One ad targeting voters in Iowa shows Biden offers a brief recount of how Senator Biden took the train home daily to care for his children. The ad makes a pivot to explain that the Biden family had the healthcare it needed to keep the children healthy but that many Americans do not. Whether one agrees with the advertisement or not, it takes a much softer, gentler approach than ads released by the Trump campaign.
Frank Luntz, a pollster for the Republican Party, agrees that Biden and his campaign have managed to produce positive messages meant to inspire voters. Luntz’s remarks were aimed at debates between Trump and Biden, but it applies to other aspects of the Biden campaign, too. Luntz believes that Americans prefer the softer, positive approach over Trump’s forceful, negative tone. No one will know if that’s true until after November 3.
Both Campaigns Focus Their Social Media Marketing Strategies on Specific States
While the campaigns have taken radically different tones in their appeals to voters, they both understand the importance of targeting specific states that could determine the election’s results.
Data reported by The Conversation shows that the Trump campaign outspent Biden in 30 states between June 1 and September 13. Both campaigns, however, have dedicated significant funds to social media marketing in three states: California, Florida, and Pennsylvania. During this times span, Biden outspent Trump in all three states.
In California, Biden spent $3.9 million on social media compared to Trump’s $2.4 million. FiveThirtyEight’s simulations show that Biden is very likely to win California. It’s unclear why the candidates chose to spend so much money in a state that favors Biden so heavily.
In Florida, the Biden campaign spent $4.6 million on social media targeting voters in Florida. The Trump campaign spent $3.9 million. According to FiveThirtyEight, Biden is slightly favored to win the state.
In Pennsylvania, Biden spent $3.3 million while Trump spent $2 million. FiveThirtyEight’s simulations show that Pennsylvania is a toss-up between the two candidates, so it’s clear why they have invested in marketing for the state.
The Campaigns Take Slightly Different Approaches to Targeting Voters by Age and Sex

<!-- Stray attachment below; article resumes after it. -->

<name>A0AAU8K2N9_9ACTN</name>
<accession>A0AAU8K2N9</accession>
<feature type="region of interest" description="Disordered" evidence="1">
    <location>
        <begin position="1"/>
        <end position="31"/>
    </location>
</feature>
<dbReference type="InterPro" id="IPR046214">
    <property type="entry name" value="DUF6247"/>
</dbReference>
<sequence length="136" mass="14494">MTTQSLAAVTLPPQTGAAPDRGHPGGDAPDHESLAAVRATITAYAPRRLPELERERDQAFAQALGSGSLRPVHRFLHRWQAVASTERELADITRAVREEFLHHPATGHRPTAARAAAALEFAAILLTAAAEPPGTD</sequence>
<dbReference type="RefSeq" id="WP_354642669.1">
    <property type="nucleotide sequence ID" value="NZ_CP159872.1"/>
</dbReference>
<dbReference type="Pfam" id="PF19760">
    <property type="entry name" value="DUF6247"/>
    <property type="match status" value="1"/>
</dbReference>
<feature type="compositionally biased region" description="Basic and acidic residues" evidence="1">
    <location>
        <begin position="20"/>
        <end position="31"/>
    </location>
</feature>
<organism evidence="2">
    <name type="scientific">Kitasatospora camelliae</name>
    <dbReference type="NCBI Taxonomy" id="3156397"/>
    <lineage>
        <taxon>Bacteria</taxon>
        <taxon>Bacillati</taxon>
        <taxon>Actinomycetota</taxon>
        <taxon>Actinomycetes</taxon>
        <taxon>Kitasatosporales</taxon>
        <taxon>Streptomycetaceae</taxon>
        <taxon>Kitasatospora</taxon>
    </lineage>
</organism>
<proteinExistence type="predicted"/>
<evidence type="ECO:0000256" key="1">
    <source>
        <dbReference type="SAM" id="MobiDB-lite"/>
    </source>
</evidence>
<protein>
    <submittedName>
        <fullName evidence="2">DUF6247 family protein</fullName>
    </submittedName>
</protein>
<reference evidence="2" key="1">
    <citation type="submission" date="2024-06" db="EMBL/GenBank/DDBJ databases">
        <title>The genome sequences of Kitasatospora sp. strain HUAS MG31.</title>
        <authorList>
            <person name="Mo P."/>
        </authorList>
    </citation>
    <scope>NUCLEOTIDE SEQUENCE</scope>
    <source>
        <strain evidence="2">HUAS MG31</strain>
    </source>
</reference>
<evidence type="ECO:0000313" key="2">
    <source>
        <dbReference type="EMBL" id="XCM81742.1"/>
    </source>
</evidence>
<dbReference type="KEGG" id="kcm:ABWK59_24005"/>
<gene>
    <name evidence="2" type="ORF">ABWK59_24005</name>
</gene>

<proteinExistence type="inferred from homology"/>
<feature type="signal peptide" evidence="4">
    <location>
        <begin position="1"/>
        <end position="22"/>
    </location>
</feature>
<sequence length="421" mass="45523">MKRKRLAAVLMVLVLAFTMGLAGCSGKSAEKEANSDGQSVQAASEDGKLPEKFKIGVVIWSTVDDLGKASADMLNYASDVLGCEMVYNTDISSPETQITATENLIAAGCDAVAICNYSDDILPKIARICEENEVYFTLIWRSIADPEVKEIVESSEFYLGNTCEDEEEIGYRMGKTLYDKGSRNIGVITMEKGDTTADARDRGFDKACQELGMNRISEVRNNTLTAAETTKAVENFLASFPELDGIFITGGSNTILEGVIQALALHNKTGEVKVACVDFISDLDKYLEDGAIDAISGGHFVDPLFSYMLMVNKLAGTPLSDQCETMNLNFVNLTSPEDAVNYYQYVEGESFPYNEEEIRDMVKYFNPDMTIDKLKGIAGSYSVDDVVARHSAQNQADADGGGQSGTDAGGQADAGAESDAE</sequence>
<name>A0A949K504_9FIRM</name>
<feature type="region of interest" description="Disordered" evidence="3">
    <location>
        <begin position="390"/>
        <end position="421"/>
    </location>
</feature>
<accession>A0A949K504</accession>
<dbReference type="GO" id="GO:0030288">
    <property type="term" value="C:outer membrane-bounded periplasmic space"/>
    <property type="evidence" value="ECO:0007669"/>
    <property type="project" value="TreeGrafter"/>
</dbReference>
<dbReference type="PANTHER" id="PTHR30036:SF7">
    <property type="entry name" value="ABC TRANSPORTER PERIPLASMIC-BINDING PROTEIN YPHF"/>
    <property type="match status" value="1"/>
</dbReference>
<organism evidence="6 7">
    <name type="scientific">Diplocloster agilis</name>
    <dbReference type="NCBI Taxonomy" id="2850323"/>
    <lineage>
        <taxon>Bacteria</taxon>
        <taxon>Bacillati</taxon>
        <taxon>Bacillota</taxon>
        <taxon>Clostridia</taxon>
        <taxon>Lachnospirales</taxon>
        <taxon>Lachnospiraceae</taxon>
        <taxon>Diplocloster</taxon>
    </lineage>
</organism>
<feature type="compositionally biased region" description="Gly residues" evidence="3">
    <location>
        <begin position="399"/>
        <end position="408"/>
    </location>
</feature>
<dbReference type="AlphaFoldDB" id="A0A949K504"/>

While Trump and Biden need to attract a diverse range of voters, the candidates know their bases well. Their social media ads make this clear.
From June 1 to September 13, the Trump campaign spent $18.94 million on ads targeting women. It spent $20.45 on ads targeting men.
Biden’s social media marketing shows a very different plan. His campaign spent $22.36 million on ads targeting women and $14.94 on ads targeting men.
When it comes to age, the Trump campaign has bet more money on older voters. 44.3% of the campaign’s social media advertising dollars went to ads intended to appeal to voters aged 55 and older. Biden spent 37% of its money targeting the same age group.
The Trump campaign spent 31.6% of its online advertising money on voters between 25 and 44 years old. Biden has put a greater focus on younger voters, which probably explains why his campaign dedicated 38.9% of its online advertising money to the demographic.
When it comes to voters aged 45 to 54, there isn’t a significant difference between the campaigns. Trump outspent Biden by just 1.5%.
With the pandemic limiting in-person campaigning, Biden and Trump have had to rely on social media marketing strategies more than candidates in previous presidential races. It may set a precedent for future races, though, depending on how voters feel about gathering in large groups. One thing is certain: social media will continue to play a major role in how candidates communicate with voters.